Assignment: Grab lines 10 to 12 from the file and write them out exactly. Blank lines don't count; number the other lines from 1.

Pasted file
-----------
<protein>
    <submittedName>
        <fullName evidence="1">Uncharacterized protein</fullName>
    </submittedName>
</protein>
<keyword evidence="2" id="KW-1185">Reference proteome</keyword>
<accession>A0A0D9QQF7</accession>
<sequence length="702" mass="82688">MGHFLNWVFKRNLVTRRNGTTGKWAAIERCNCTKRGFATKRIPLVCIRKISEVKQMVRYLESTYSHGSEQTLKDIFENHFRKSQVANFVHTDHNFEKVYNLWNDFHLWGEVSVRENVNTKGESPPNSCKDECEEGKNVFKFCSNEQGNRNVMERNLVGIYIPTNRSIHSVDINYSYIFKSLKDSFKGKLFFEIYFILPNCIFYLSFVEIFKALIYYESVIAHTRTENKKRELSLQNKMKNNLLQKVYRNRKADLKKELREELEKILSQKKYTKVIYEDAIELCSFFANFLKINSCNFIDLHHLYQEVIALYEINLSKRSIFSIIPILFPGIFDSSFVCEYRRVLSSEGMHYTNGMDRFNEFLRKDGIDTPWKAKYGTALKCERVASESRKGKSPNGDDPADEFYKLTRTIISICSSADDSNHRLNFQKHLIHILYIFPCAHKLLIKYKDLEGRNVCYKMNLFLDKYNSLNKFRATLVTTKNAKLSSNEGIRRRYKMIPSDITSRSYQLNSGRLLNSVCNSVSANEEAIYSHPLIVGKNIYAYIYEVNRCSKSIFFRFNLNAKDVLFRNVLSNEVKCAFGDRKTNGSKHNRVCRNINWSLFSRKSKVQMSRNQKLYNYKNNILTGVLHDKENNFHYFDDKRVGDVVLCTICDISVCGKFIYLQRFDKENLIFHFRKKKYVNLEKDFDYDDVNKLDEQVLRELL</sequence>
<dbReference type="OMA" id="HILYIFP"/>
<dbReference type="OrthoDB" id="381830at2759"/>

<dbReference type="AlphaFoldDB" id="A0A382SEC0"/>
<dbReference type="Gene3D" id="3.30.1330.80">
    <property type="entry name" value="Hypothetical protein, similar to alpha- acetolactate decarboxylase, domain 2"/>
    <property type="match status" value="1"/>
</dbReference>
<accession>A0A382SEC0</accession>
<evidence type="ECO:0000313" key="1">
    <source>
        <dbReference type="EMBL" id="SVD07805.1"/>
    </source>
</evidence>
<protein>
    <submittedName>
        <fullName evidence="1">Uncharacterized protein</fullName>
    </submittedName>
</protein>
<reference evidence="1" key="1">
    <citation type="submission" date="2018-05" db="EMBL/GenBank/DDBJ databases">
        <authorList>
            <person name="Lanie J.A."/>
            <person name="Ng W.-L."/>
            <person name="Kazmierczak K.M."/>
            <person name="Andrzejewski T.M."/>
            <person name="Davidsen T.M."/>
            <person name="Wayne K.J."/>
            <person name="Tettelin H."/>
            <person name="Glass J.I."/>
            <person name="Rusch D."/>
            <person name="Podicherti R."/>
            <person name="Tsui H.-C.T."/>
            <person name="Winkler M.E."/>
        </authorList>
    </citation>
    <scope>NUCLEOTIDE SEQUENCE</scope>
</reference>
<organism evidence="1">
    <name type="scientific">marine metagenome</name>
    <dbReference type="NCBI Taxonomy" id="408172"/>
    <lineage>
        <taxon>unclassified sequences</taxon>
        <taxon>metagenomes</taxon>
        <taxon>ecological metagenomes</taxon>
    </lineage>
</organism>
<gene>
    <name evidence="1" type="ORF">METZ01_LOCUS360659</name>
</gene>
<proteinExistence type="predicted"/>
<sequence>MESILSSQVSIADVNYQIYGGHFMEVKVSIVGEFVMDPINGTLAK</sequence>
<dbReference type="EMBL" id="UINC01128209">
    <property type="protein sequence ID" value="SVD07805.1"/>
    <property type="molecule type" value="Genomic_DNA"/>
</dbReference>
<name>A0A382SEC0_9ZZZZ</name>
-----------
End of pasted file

<dbReference type="OrthoDB" id="381830at2759"/>

<dbReference type="AlphaFoldDB" id="A0A382SEC0"/>
<dbReference type="Gene3D" id="3.30.1330.80">